Oil prices may have hit their lowest point and could start to return to levels seen before the crash, the International Energy Agency (IEA) has said.
The organisation said lower output from some of the world's biggest producers was helping to reduce oversupply that has hampered the market for more than 18 months.
In February, Saudi Arabia, Venezuela, Qatar and Russia agreed to reduce production in an attempt to boost prices. Iran criticised the deal, describing it as "illogical". It was feared that the removal of production sanctions on Iran would lead to a huge increase in supply. But the IEA said the effects of Iran's supply was not as big as first thought.
Oil prices are still down by around 70% on August 2014. But in the first few weeks of 2016, they fell even further to around $27 per barrel. Earlier this week, Brent crude oil was trading at $40 per barrel for the first time this year.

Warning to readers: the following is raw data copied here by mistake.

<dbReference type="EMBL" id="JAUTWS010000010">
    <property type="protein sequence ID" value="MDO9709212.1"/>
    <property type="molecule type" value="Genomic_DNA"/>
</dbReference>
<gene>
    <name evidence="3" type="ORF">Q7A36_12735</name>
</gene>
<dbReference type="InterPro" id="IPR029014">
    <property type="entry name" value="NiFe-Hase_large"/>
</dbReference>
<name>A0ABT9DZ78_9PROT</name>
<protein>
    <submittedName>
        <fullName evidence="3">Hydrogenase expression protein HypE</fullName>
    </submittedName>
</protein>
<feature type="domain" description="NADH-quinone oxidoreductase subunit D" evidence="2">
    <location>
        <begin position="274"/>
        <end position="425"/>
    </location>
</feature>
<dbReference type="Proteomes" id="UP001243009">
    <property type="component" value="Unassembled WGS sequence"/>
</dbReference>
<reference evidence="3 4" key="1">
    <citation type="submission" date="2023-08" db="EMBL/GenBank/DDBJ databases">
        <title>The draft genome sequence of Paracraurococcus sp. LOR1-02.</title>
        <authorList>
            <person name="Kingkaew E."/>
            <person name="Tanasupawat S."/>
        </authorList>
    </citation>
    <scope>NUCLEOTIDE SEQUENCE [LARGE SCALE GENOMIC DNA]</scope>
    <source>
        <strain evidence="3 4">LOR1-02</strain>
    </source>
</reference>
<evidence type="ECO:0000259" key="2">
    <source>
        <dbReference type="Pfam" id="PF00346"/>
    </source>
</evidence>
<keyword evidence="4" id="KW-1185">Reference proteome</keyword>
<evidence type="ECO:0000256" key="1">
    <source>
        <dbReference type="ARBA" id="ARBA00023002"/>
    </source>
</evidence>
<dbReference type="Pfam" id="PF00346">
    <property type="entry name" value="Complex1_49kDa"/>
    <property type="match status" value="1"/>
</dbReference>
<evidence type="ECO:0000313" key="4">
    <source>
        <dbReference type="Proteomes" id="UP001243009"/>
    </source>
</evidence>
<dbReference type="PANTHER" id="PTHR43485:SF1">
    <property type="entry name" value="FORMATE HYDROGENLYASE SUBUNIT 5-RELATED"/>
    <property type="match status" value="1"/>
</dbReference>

The IEA is now estimating that output from non-Opec (Organization of Petroleum Exporting Countries) would fall by 750,000 barrels per day, compared with previous forecasts of 600,000. It also expects production in the US to fall 500,000 barrels per day.
"There are clear signs that market forces... are working their magic and higher-cost producers are cutting output," the IEA said.
It added: "Meanwhile, Iran's return to the market has been less dramatic than the Iranians said it would be; in February we believe that production increased by 220,000 bpd and provisionally, it appears that Iran's return will be gradual."
"For prices, there may be light at the end of what has been a long, dark tunnel, but we cannot be precisely sure when in 2017 the oil market will achieve the much-desired balance. It is clear that the current direction of travel is the correct one, although with a long way to go," the IEA said.